You’re waiting for a bus. You’ve waited ages. Then four come along.
Well, sometimes it feels this way when being a Scrum Master at a company whose income relies on multiple clients requesting projects of all shapes and sizes.
I have one project which is ongoing with rarely a break between 10 day sprints. The team pretty much looks after itself, and our busiest times together are Tuesdays when we have both a sprint planning session and a retrospective for the previous sprint. Tuesdays are busy, but the rest of the time, I can almost take a backseat.
I had a project which lasted just two sprints. It finished very recently, but the client is making noises about buying a third sprint.
Then there was yesterday. It was Tuesday. I had a backlog refinement session, two sprint planning sessions, a retrospective and a project management knowledge share meet. Bang. I had about 30 minutes to myself throughout the entire day. But this kind of busy is a good kind. Despite the day being consumed by meetings, each one of them was highly productive and, dare I say, fairly exhilarating! See, we’ve got a team of developers that are really starting to get what it means to work in an agile way. Sure, there are holes that still need filling with knowledge and experience, but generally, we’re all on the same page, so to speak.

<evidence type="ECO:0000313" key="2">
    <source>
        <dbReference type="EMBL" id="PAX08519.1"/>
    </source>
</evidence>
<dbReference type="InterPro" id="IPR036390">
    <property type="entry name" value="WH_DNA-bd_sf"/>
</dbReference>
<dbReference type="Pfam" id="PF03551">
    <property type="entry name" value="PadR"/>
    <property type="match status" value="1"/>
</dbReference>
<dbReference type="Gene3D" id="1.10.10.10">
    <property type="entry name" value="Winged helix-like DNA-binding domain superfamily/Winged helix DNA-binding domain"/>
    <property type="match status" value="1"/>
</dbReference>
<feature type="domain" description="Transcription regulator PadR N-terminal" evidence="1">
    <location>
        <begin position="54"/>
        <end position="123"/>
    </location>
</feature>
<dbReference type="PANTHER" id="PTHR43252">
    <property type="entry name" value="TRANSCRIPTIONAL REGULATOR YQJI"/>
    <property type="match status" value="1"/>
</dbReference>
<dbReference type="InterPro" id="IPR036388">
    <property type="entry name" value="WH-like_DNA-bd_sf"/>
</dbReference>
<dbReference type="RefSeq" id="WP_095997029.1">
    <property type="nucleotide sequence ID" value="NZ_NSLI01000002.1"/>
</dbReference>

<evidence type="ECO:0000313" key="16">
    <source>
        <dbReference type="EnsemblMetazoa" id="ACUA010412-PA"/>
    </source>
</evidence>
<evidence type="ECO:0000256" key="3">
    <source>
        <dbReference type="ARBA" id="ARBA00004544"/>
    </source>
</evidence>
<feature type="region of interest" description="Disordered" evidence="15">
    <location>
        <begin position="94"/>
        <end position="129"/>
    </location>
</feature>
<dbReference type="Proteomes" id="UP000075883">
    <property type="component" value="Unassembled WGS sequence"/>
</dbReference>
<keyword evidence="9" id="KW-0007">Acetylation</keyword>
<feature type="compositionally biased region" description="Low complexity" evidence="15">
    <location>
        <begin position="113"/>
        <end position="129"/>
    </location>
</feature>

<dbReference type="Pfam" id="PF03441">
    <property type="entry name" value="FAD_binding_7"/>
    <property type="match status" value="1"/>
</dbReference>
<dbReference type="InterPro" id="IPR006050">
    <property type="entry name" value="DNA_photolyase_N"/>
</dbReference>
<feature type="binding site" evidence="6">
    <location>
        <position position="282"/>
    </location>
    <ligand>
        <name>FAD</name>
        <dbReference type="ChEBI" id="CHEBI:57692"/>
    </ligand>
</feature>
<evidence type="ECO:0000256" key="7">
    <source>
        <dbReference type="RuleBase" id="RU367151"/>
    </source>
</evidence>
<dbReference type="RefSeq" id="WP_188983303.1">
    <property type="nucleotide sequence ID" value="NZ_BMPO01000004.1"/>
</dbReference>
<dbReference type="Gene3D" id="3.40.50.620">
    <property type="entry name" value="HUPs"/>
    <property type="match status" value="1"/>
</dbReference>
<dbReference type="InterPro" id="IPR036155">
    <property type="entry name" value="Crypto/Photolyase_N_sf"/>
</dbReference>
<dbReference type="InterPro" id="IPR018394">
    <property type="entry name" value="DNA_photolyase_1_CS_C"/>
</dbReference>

Yesterday also saw the kick off to a brand new project. There’s only three of us on it, but we were all up for doing it right. We’ve drafted a great, concise Definition of Done (I always consider DoDs as draft – always up for review) and stuck it up in the office; we agreed to use as much test automation as possible, so we set about getting a Jenkins CI server up and running, along with a SonarQube instance to keep track of our coverage metrics; we nailed the acceptance criteria for all stories before choosing which would go into sprint 1; we agreed to use a physical Scrum Board (I like whiteboards – but other teams have plumped for Scrumwise); we created faintly amusing personas for our user stories (helps us picture real people using our product) and the Product Owner has even secured the time of two external clients to act as stakeholders for us.
Even though I got home desperate for a rest and a fat glass of wine, I was still buzzing from the enthusiasm of the people I work with.
I think back to my Scrum Master training, and how I said to myself, “This is the job I want.” And now here I am, realising that thought and looking forward to growing my skills, and the skills of the teams I serve.